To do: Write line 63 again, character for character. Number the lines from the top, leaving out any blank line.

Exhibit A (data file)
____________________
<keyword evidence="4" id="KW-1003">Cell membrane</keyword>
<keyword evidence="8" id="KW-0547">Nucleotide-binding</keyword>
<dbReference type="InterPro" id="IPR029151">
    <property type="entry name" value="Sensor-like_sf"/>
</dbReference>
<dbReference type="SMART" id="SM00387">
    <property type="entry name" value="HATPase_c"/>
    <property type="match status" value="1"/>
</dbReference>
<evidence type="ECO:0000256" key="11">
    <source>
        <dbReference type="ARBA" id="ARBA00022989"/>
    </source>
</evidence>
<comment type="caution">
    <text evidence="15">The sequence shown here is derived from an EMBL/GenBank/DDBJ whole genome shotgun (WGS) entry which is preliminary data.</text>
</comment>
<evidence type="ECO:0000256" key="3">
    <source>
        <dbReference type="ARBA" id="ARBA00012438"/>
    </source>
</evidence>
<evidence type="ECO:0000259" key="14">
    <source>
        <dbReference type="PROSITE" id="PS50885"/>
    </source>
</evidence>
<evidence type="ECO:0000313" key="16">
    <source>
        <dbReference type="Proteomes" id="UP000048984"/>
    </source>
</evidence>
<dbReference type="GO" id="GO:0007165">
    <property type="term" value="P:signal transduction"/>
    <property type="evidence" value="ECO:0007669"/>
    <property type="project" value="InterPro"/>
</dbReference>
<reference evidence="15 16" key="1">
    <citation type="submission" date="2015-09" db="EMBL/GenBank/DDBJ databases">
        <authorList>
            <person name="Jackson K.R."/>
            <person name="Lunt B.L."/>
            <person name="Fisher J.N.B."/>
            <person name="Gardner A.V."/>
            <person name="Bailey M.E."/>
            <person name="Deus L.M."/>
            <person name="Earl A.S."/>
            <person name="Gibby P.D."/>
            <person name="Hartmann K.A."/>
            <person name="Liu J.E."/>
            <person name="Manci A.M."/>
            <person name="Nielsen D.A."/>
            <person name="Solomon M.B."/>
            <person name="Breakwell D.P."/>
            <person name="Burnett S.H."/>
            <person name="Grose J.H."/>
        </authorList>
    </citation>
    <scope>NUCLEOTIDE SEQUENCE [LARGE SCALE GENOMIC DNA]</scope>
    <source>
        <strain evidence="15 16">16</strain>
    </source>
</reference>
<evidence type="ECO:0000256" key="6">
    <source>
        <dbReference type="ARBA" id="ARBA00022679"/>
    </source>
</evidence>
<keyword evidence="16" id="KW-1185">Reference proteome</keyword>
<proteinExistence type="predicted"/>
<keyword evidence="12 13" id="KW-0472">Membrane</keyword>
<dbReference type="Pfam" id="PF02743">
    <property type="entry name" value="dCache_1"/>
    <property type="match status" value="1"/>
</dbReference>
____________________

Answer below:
</reference>